Jobs in the utilities sector will grow a percentage point faster through 2022 than jobs overall in Idaho.
The Idaho Department of Labor’s long-term industry projections estimate job growth in utilities will hit 17.3 percent between 2012 and 2022 compared with 16.2 percent for all jobs in the state.
While this growth in the utilities industry is good news, especially considering that the Idaho Department of Labor estimates the annual average wage in this sector at $66,697, the need for new workers raises the question of whether the state will have enough workers with the right skills to meet the demand.
The long-term projections show significant growth in all occupations related to energy and utilities — electrical engineers up 15.8 percent, nuclear engineers up 16.9 percent, electrical and electronic engineering technicians up 8.2 percent and nuclear technicians up 14.1 percent.
These projections underscore a growing need for postsecondary education in science, technology, engineering, and mathematics – the so-called STEM fields – while statistics from Idaho State University indicate only a limited number of students pursuing courses that prepare them for careers in energy.
Despite ISU’s strong reputation in science and engineering, last year few students finished degree programs that prepared them to enter that sector. Of the 1,248 bachelor’s degrees awarded by ISU during the last academic year, only nine were in physics, nine in nuclear engineering, seven in electrical engineering, two in Electrical Systems – Electrical Engineering Technology and one in Electrical Systems – Instrumentation and Control Engineering. Overall 184 degrees were awarded in fields related to science, technology, engineering and math, but most were not directly related to energy.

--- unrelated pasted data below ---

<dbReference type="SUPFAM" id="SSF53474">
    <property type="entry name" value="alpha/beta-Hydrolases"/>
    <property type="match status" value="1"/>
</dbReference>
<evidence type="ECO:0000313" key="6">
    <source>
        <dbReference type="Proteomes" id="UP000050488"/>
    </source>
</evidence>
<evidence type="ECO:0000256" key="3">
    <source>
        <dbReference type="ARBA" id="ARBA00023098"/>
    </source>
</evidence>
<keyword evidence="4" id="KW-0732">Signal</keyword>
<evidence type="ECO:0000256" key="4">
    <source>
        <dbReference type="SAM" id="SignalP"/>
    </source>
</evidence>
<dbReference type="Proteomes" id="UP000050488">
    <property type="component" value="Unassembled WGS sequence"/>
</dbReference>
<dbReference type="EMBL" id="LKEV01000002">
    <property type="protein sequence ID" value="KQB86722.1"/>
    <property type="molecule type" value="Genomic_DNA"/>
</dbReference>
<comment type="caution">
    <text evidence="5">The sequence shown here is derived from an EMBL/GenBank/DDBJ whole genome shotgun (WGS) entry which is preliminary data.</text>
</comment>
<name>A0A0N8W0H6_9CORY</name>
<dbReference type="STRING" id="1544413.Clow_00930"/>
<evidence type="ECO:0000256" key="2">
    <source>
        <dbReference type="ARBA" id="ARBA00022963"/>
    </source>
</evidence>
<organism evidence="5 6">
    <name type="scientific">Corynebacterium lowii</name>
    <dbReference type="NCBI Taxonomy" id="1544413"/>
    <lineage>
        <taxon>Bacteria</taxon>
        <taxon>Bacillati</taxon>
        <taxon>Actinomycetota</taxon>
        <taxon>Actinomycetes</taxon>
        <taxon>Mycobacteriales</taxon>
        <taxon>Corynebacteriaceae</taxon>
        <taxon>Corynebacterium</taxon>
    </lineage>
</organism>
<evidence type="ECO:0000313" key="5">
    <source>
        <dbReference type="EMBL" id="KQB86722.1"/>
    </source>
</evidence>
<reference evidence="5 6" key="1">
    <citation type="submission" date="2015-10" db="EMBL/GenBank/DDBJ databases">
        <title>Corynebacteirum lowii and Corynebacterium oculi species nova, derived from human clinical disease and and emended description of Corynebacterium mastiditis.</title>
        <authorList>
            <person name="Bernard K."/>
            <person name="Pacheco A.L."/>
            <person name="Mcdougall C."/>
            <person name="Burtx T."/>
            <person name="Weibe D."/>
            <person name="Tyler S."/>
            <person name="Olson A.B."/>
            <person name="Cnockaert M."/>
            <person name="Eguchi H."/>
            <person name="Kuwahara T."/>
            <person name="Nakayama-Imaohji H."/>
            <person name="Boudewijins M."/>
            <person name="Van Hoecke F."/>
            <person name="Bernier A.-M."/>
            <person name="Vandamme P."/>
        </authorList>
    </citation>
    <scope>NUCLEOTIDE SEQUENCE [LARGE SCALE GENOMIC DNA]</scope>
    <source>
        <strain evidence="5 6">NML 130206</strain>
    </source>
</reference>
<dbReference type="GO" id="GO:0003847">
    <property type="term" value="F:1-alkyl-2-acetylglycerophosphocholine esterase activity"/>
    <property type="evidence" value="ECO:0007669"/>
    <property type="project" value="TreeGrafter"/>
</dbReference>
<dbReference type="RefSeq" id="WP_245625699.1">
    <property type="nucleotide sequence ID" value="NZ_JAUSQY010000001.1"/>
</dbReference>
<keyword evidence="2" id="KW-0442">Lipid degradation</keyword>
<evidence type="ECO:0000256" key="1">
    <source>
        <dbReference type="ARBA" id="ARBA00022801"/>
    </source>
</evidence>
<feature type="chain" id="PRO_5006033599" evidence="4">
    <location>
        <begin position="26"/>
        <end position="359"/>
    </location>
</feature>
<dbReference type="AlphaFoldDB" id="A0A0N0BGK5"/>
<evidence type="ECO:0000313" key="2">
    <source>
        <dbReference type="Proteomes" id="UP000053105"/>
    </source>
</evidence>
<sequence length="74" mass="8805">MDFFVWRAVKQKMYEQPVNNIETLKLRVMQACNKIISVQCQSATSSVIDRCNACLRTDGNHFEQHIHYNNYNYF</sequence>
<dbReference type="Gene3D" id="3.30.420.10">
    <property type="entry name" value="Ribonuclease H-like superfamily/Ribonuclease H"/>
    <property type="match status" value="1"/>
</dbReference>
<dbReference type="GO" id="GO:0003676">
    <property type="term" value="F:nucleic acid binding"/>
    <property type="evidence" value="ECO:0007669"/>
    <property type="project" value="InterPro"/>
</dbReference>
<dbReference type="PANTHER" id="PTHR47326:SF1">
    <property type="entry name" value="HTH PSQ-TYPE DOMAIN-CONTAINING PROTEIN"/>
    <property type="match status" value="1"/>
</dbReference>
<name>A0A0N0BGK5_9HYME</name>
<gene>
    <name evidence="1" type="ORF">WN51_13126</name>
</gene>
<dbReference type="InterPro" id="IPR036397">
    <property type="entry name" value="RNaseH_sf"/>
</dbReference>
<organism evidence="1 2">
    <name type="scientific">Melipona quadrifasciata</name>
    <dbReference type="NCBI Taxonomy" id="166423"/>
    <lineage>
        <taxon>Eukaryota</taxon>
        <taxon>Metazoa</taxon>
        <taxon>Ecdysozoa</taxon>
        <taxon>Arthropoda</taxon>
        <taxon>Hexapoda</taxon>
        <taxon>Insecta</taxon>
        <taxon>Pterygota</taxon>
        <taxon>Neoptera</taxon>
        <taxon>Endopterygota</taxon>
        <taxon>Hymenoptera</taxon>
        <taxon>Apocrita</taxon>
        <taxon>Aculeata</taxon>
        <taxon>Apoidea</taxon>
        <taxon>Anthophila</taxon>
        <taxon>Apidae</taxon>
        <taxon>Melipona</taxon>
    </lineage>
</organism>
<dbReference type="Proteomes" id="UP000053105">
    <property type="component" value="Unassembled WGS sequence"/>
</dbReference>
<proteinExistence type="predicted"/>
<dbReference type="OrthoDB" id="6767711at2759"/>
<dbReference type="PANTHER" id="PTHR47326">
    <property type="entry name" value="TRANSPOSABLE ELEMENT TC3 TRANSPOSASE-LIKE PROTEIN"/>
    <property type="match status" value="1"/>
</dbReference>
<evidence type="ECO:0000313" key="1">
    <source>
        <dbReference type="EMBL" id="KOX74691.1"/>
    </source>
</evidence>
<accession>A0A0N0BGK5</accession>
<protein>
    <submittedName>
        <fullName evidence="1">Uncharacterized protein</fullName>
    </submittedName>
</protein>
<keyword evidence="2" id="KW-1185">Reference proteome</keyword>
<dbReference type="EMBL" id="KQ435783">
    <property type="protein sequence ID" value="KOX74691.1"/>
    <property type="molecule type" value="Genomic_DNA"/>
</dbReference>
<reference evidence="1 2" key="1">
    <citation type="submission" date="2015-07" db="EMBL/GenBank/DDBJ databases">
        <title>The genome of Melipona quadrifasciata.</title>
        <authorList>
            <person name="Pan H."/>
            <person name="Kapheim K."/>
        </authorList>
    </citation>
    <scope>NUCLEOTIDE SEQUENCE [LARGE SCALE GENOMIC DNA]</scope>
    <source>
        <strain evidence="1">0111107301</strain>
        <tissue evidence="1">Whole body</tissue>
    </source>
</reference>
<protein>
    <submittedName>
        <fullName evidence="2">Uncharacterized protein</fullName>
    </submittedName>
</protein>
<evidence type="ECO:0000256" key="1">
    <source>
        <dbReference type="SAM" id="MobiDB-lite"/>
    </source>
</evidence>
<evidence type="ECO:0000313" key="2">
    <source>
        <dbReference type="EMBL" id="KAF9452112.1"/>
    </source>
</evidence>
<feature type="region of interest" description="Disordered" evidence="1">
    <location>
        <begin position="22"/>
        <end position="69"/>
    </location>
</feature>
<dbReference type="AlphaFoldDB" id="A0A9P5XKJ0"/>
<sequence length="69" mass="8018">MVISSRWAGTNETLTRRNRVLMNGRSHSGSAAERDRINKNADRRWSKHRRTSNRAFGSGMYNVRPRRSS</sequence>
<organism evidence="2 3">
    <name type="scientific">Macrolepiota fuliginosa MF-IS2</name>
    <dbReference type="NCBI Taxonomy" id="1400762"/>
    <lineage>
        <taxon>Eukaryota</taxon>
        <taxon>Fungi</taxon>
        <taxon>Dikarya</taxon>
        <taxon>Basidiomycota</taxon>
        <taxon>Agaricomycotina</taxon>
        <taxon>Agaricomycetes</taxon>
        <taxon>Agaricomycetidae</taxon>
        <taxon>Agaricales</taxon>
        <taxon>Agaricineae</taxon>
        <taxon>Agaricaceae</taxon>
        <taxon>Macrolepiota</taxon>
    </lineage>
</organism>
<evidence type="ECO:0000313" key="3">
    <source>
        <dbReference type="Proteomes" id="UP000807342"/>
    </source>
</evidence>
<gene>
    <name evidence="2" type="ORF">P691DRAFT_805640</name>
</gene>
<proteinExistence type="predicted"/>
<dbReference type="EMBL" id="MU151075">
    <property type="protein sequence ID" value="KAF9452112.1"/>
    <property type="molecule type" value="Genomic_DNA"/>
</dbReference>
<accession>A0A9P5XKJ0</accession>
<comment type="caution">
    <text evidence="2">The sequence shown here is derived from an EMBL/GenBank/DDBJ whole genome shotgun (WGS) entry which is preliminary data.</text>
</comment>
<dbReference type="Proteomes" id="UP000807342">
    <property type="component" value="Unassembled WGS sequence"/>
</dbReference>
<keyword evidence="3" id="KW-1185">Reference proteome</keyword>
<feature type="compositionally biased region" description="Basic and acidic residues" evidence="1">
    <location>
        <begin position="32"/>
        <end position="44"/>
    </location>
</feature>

Overall, Idaho has educational attainment levels below the national average. The Census Bureau’s 2012 American Community Survey found 24.8 percent of Idaho’s population ages 25 and older had at least a bachelor’s degree compared with 28.5 percent nationwide. Five rural Idaho counties have degree rates of half or less than statewide rate.
The comparatively low percentage of four-year degree holders puts Idaho at a disadvantage in attracting STEM-related industries including energy. Energy companies would likely have difficulty filling their workforce needs. Some energy businesses in Idaho are recruiting nationally and internationally to find the skilled workers they need.
The lack of Idahoans obtaining education and the skills sought by the energy sector may be a bad sign for this important industry sector.
With appropriately trained workers in short supply for Idaho’s energy sector, there is the prospect that some firms will locate in other states with higher levels of trained workers. The lack of STEM education targeted at energy may also limit the ability of Idaho energy businesses to expand.
Dan.Cravens@labor.idaho.gov, regional economist
(208) 236-6710, ext. 3713